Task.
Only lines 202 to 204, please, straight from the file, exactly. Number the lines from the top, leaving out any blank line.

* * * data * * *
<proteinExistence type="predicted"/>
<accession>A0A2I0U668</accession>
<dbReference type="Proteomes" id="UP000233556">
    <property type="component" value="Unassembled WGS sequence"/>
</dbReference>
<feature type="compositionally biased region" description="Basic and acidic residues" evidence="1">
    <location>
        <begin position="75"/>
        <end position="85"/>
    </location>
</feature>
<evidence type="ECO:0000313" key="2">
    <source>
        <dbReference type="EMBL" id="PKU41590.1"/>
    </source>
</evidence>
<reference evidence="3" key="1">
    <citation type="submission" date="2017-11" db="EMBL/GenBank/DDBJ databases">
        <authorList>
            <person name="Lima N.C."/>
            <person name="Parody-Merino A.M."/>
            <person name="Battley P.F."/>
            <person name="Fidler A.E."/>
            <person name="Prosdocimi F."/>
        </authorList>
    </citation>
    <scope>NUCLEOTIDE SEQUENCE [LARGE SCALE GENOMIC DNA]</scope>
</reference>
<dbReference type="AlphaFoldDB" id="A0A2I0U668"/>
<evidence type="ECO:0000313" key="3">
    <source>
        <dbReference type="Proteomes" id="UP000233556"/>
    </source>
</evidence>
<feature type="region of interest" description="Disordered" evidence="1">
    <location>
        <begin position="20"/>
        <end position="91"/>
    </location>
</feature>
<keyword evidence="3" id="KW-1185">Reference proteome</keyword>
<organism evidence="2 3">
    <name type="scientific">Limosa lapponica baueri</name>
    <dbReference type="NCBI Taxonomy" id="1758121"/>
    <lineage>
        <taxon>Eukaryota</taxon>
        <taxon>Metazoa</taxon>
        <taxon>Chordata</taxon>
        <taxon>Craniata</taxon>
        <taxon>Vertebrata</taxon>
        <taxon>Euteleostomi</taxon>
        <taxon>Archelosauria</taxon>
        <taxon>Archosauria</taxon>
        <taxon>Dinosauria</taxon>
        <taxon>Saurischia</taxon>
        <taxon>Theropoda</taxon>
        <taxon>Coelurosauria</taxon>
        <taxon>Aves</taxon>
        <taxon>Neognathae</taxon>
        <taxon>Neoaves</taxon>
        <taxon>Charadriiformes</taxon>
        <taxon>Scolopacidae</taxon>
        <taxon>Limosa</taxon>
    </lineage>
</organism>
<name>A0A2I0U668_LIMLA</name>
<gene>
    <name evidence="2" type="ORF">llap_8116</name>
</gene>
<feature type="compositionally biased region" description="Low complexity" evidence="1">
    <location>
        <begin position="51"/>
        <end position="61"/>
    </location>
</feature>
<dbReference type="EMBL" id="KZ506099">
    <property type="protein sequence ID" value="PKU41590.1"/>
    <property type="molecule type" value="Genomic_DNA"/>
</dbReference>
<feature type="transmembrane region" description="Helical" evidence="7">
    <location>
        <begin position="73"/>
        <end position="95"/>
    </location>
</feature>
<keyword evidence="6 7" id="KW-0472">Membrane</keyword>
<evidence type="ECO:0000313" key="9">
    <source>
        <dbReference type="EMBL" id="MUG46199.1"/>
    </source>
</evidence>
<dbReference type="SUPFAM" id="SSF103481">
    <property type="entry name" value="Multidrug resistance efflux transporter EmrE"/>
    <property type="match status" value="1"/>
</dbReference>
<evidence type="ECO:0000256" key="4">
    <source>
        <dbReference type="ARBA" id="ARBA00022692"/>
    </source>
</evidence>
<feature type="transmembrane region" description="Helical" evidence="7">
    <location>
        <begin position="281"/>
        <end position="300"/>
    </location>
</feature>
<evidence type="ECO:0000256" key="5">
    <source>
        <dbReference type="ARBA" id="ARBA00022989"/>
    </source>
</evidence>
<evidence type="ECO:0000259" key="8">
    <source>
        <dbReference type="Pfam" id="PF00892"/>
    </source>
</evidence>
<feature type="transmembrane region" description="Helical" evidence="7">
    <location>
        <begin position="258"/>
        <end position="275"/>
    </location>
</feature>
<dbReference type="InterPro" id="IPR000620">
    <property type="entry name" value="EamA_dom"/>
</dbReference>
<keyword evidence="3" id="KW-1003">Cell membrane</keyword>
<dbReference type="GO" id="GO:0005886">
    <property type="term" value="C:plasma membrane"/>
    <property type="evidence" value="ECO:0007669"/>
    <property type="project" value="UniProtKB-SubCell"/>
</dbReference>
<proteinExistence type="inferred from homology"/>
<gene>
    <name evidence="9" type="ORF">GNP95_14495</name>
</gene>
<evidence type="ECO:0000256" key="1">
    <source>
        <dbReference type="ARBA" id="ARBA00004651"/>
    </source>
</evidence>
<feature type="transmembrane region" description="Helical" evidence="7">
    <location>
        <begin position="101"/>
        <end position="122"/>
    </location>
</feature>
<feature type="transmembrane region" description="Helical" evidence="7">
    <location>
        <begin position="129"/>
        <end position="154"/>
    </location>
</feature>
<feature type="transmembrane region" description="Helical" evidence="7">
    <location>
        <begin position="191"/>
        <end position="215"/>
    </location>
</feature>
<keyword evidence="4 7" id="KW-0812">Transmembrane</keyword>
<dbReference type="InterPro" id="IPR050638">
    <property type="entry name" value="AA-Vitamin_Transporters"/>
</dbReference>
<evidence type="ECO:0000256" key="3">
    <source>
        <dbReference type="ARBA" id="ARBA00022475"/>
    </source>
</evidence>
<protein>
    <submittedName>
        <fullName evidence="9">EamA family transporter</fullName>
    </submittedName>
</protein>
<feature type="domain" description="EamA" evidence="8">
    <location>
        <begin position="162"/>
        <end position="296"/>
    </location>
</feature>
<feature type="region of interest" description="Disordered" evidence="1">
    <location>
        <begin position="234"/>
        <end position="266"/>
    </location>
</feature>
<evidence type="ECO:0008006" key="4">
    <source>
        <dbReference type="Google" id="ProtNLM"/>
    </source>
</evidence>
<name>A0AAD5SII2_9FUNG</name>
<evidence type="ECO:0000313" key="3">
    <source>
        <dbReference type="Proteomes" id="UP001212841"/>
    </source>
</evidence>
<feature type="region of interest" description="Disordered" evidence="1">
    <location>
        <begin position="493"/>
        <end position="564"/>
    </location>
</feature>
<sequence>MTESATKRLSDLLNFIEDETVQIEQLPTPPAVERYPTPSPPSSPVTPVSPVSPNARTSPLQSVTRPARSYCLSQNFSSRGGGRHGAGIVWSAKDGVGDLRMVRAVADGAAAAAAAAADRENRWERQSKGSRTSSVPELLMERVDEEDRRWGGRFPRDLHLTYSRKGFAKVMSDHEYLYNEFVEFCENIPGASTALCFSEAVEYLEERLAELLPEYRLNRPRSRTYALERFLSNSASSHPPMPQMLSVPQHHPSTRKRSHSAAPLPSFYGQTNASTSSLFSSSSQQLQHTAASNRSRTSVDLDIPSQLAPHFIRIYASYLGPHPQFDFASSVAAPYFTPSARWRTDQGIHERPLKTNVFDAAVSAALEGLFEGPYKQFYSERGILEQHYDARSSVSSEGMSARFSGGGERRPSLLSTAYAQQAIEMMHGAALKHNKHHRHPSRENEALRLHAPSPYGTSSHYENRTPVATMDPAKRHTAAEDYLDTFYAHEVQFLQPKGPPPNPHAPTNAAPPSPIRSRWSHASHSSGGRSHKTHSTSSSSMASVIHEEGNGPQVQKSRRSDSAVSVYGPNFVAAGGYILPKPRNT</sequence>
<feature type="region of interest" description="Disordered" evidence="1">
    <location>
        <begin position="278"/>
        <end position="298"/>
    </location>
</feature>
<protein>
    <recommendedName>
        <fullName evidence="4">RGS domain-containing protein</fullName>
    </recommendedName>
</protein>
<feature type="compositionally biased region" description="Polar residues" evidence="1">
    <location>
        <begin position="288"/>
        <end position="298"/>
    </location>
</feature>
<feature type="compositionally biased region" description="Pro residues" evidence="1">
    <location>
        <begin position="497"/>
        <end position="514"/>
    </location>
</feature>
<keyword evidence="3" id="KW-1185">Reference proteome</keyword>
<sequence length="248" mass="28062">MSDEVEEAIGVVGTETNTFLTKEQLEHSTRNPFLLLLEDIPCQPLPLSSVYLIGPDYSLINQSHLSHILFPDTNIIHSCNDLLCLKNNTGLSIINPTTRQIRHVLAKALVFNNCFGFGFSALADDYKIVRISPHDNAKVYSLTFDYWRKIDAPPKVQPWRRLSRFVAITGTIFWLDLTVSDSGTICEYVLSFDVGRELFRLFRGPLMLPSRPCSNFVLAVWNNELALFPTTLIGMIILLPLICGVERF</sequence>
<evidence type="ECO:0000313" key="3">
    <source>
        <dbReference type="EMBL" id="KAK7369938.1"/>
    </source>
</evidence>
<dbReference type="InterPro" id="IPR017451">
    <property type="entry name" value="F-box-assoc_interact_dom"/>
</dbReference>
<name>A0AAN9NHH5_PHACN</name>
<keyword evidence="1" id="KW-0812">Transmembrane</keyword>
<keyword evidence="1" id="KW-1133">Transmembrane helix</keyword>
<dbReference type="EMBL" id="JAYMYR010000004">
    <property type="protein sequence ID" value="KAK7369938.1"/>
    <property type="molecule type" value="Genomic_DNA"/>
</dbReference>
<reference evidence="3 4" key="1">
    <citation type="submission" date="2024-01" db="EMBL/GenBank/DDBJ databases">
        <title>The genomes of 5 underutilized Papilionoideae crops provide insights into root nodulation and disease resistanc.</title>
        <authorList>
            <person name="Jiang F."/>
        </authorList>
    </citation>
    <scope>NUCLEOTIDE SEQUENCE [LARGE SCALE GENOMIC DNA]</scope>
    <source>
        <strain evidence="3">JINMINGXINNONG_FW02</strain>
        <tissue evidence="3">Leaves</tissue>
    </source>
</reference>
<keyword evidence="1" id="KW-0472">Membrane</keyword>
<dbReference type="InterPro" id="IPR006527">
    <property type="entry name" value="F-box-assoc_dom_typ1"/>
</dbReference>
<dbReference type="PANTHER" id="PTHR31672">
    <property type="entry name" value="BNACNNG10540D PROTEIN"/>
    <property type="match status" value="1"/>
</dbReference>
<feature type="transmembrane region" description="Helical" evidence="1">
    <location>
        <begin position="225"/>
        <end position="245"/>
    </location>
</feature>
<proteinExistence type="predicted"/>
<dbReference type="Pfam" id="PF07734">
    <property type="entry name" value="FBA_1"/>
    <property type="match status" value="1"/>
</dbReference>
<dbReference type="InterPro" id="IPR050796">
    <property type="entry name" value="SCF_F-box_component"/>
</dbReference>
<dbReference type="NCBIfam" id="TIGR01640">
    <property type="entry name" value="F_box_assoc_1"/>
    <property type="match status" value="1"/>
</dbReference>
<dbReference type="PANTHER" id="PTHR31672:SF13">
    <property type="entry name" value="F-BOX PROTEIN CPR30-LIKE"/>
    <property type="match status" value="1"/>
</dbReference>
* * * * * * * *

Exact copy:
<sequence>MTESATKRLSDLLNFIEDETVQIEQLPTPPAVERYPTPSPPSSPVTPVSPVSPNARTSPLQSVTRPARSYCLSQNFSSRGGGRHGAGIVWSAKDGVGDLRMVRAVADGAAAAAAAAADRENRWERQSKGSRTSSVPELLMERVDEEDRRWGGRFPRDLHLTYSRKGFAKVMSDHEYLYNEFVEFCENIPGASTALCFSEAVEYLEERLAELLPEYRLNRPRSRTYALERFLSNSASSHPPMPQMLSVPQHHPSTRKRSHSAAPLPSFYGQTNASTSSLFSSSSQQLQHTAASNRSRTSVDLDIPSQLAPHFIRIYASYLGPHPQFDFASSVAAPYFTPSARWRTDQGIHERPLKTNVFDAAVSAALEGLFEGPYKQFYSERGILEQHYDARSSVSSEGMSARFSGGGERRPSLLSTAYAQQAIEMMHGAALKHNKHHRHPSRENEALRLHAPSPYGTSSHYENRTPVATMDPAKRHTAAEDYLDTFYAHEVQFLQPKGPPPNPHAPTNAAPPSPIRSRWSHASHSSGGRSHKTHSTSSSSMASVIHEEGNGPQVQKSRRSDSAVSVYGPNFVAAGGYILPKPRNT</sequence>
<feature type="region of interest" description="Disordered" evidence="1">
    <location>